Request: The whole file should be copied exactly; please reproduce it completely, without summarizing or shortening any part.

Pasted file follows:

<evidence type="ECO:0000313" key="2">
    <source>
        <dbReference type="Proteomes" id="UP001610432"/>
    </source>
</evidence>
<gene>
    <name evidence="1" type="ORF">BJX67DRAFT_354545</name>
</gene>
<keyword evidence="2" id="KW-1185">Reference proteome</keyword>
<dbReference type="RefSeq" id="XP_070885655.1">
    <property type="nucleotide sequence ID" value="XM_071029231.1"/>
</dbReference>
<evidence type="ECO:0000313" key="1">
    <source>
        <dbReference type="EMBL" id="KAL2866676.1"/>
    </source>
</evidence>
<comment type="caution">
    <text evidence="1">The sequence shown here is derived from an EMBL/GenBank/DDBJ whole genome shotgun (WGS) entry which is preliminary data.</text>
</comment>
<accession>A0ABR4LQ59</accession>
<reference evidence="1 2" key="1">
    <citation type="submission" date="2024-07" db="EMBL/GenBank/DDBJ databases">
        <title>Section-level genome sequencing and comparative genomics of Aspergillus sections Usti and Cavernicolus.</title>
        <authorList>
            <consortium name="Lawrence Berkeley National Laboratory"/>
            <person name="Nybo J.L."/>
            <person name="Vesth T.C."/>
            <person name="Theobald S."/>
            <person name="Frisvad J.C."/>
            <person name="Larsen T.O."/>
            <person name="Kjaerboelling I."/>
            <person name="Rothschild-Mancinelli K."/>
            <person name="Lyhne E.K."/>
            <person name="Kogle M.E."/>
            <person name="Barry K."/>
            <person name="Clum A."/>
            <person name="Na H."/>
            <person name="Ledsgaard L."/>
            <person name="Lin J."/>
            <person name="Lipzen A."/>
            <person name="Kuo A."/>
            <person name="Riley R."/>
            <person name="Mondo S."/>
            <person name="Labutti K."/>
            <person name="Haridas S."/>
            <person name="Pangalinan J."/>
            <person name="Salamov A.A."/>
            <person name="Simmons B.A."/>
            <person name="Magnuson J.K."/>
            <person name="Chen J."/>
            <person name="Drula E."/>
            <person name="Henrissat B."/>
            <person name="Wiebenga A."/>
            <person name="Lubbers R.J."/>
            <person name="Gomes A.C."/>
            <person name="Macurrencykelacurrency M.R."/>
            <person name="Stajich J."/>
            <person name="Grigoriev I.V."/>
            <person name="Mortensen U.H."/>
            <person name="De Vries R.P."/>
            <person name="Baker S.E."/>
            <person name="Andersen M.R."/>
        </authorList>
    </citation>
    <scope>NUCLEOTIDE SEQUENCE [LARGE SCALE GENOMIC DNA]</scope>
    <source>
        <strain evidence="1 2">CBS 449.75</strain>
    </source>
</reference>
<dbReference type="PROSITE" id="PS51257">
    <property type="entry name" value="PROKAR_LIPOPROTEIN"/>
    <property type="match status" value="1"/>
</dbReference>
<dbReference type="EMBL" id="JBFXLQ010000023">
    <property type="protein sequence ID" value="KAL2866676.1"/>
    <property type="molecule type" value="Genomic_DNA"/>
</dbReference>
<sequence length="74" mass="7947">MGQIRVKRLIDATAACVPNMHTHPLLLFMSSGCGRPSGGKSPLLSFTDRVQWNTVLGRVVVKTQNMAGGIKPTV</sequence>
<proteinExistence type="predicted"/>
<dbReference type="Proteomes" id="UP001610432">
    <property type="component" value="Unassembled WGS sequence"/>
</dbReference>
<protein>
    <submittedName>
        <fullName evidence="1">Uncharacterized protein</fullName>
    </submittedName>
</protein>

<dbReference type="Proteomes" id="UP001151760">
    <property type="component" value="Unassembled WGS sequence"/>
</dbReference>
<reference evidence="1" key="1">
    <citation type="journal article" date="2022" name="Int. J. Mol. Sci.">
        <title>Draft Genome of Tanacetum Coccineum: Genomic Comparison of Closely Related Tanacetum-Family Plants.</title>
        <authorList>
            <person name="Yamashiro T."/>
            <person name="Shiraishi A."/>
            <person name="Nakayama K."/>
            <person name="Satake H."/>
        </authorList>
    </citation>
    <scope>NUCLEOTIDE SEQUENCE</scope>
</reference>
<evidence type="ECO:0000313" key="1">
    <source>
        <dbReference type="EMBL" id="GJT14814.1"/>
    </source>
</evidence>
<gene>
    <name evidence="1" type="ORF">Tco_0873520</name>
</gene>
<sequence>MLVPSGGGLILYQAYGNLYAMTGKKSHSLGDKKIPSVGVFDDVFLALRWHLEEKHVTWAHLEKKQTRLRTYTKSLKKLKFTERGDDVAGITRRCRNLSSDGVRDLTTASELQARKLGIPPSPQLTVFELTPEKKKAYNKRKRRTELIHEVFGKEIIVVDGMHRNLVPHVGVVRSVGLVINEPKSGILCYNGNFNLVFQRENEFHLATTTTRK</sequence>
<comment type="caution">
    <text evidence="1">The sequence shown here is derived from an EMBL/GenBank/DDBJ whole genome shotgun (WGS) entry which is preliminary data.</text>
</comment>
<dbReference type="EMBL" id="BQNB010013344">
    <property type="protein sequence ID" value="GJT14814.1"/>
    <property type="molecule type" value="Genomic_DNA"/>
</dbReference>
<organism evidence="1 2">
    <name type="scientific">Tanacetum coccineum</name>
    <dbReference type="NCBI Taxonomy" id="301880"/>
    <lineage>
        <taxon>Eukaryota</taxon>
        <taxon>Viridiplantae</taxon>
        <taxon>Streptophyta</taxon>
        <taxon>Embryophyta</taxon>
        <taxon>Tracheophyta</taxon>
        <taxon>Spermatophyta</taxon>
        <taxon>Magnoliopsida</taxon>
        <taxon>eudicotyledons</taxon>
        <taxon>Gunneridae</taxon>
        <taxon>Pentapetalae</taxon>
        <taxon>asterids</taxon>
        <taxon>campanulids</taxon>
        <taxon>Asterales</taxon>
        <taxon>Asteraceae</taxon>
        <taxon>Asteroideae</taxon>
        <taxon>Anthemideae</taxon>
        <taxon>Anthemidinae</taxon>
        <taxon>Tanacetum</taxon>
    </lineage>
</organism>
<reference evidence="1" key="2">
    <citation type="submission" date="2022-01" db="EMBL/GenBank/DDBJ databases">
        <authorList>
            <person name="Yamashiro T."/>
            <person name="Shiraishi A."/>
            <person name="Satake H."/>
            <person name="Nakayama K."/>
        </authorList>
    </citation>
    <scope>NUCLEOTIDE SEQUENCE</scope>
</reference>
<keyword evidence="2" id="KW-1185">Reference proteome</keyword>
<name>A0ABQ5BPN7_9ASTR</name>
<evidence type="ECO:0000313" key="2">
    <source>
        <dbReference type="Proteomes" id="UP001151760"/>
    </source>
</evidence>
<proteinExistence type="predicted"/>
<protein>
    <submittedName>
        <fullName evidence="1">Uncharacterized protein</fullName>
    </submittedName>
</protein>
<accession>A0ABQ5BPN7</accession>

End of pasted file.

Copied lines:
<evidence type="ECO:0000313" key="2">
    <source>
        <dbReference type="Proteomes" id="UP001610432"/>
    </source>
</evidence>
<gene>
    <name evidence="1" type="ORF">BJX67DRAFT_354545</name>
</gene>
<keyword evidence="2" id="KW-1185">Reference proteome</keyword>
<dbReference type="RefSeq" id="XP_070885655.1">
    <property type="nucleotide sequence ID" value="XM_071029231.1"/>
</dbReference>
<evidence type="ECO:0000313" key="1">
    <source>
        <dbReference type="EMBL" id="KAL2866676.1"/>
    </source>
</evidence>
<comment type="caution">
    <text evidence="1">The sequence shown here is derived from an EMBL/GenBank/DDBJ whole genome shotgun (WGS) entry which is preliminary data.</text>
</comment>
<accession>A0ABR4LQ59</accession>
<reference evidence="1 2" key="1">
    <citation type="submission" date="2024-07" db="EMBL/GenBank/DDBJ databases">
        <title>Section-level genome sequencing and comparative genomics of Aspergillus sections Usti and Cavernicolus.</title>
        <authorList>
            <consortium name="Lawrence Berkeley National Laboratory"/>
            <person name="Nybo J.L."/>
            <person name="Vesth T.C."/>
            <person name="Theobald S."/>
            <person name="Frisvad J.C."/>
            <person name="Larsen T.O."/>
            <person name="Kjaerboelling I."/>
            <person name="Rothschild-Mancinelli K."/>
            <person name="Lyhne E.K."/>
            <person name="Kogle M.E."/>
            <person name="Barry K."/>
            <person name="Clum A."/>
            <person name="Na H."/>
            <person name="Ledsgaard L."/>
            <person name="Lin J."/>
            <person name="Lipzen A."/>
            <person name="Kuo A."/>
            <person name="Riley R."/>
            <person name="Mondo S."/>
            <person name="Labutti K."/>
            <person name="Haridas S."/>
            <person name="Pangalinan J."/>
            <person name="Salamov A.A."/>
            <person name="Simmons B.A."/>
            <person name="Magnuson J.K."/>
            <person name="Chen J."/>
            <person name="Drula E."/>
            <person name="Henrissat B."/>
            <person name="Wiebenga A."/>
            <person name="Lubbers R.J."/>
            <person name="Gomes A.C."/>
            <person name="Macurrencykelacurrency M.R."/>
            <person name="Stajich J."/>
            <person name="Grigoriev I.V."/>
            <person name="Mortensen U.H."/>
            <person name="De Vries R.P."/>
            <person name="Baker S.E."/>
            <person name="Andersen M.R."/>
        </authorList>
    </citation>
    <scope>NUCLEOTIDE SEQUENCE [LARGE SCALE GENOMIC DNA]</scope>
    <source>
        <strain evidence="1 2">CBS 449.75</strain>
    </source>
</reference>
<dbReference type="PROSITE" id="PS51257">
    <property type="entry name" value="PROKAR_LIPOPROTEIN"/>
    <property type="match status" value="1"/>
</dbReference>
<dbReference type="EMBL" id="JBFXLQ010000023">
    <property type="protein sequence ID" value="KAL2866676.1"/>
    <property type="molecule type" value="Genomic_DNA"/>
</dbReference>
<sequence length="74" mass="7947">MGQIRVKRLIDATAACVPNMHTHPLLLFMSSGCGRPSGGKSPLLSFTDRVQWNTVLGRVVVKTQNMAGGIKPTV</sequence>
<proteinExistence type="predicted"/>
<dbReference type="Proteomes" id="UP001610432">
    <property type="component" value="Unassembled WGS sequence"/>
</dbReference>
<protein>
    <submittedName>
        <fullName evidence="1">Uncharacterized protein</fullName>
    </submittedName>
</protein>

<dbReference type="Proteomes" id="UP001151760">
    <property type="component" value="Unassembled WGS sequence"/>
</dbReference>
<reference evidence="1" key="1">
    <citation type="journal article" date="2022" name="Int. J. Mol. Sci.">
        <title>Draft Genome of Tanacetum Coccineum: Genomic Comparison of Closely Related Tanacetum-Family Plants.</title>
        <authorList>
            <person name="Yamashiro T."/>
            <person name="Shiraishi A."/>
            <person name="Nakayama K."/>
            <person name="Satake H."/>
        </authorList>
    </citation>
    <scope>NUCLEOTIDE SEQUENCE</scope>
</reference>
<evidence type="ECO:0000313" key="1">
    <source>
        <dbReference type="EMBL" id="GJT14814.1"/>
    </source>
</evidence>
<gene>
    <name evidence="1" type="ORF">Tco_0873520</name>
</gene>
<sequence>MLVPSGGGLILYQAYGNLYAMTGKKSHSLGDKKIPSVGVFDDVFLALRWHLEEKHVTWAHLEKKQTRLRTYTKSLKKLKFTERGDDVAGITRRCRNLSSDGVRDLTTASELQARKLGIPPSPQLTVFELTPEKKKAYNKRKRRTELIHEVFGKEIIVVDGMHRNLVPHVGVVRSVGLVINEPKSGILCYNGNFNLVFQRENEFHLATTTTRK</sequence>
<comment type="caution">
    <text evidence="1">The sequence shown here is derived from an EMBL/GenBank/DDBJ whole genome shotgun (WGS) entry which is preliminary data.</text>
</comment>
<dbReference type="EMBL" id="BQNB010013344">
    <property type="protein sequence ID" value="GJT14814.1"/>
    <property type="molecule type" value="Genomic_DNA"/>
</dbReference>
<organism evidence="1 2">
    <name type="scientific">Tanacetum coccineum</name>
    <dbReference type="NCBI Taxonomy" id="301880"/>
    <lineage>
        <taxon>Eukaryota</taxon>
        <taxon>Viridiplantae</taxon>
        <taxon>Streptophyta</taxon>
        <taxon>Embryophyta</taxon>
        <taxon>Tracheophyta</taxon>
        <taxon>Spermatophyta</taxon>
        <taxon>Magnoliopsida</taxon>
        <taxon>eudicotyledons</taxon>
        <taxon>Gunneridae</taxon>
        <taxon>Pentapetalae</taxon>
        <taxon>asterids</taxon>
        <taxon>campanulids</taxon>
        <taxon>Asterales</taxon>
        <taxon>Asteraceae</taxon>
        <taxon>Asteroideae</taxon>
        <taxon>Anthemideae</taxon>
        <taxon>Anthemidinae</taxon>
        <taxon>Tanacetum</taxon>
    </lineage>
</organism>
<reference evidence="1" key="2">
    <citation type="submission" date="2022-01" db="EMBL/GenBank/DDBJ databases">
        <authorList>
            <person name="Yamashiro T."/>
            <person name="Shiraishi A."/>
            <person name="Satake H."/>
            <person name="Nakayama K."/>
        </authorList>
    </citation>
    <scope>NUCLEOTIDE SEQUENCE</scope>
</reference>
<keyword evidence="2" id="KW-1185">Reference proteome</keyword>
<name>A0ABQ5BPN7_9ASTR</name>
<evidence type="ECO:0000313" key="2">
    <source>
        <dbReference type="Proteomes" id="UP001151760"/>
    </source>
</evidence>
<proteinExistence type="predicted"/>
<protein>
    <submittedName>
        <fullName evidence="1">Uncharacterized protein</fullName>
    </submittedName>
</protein>
<accession>A0ABQ5BPN7</accession>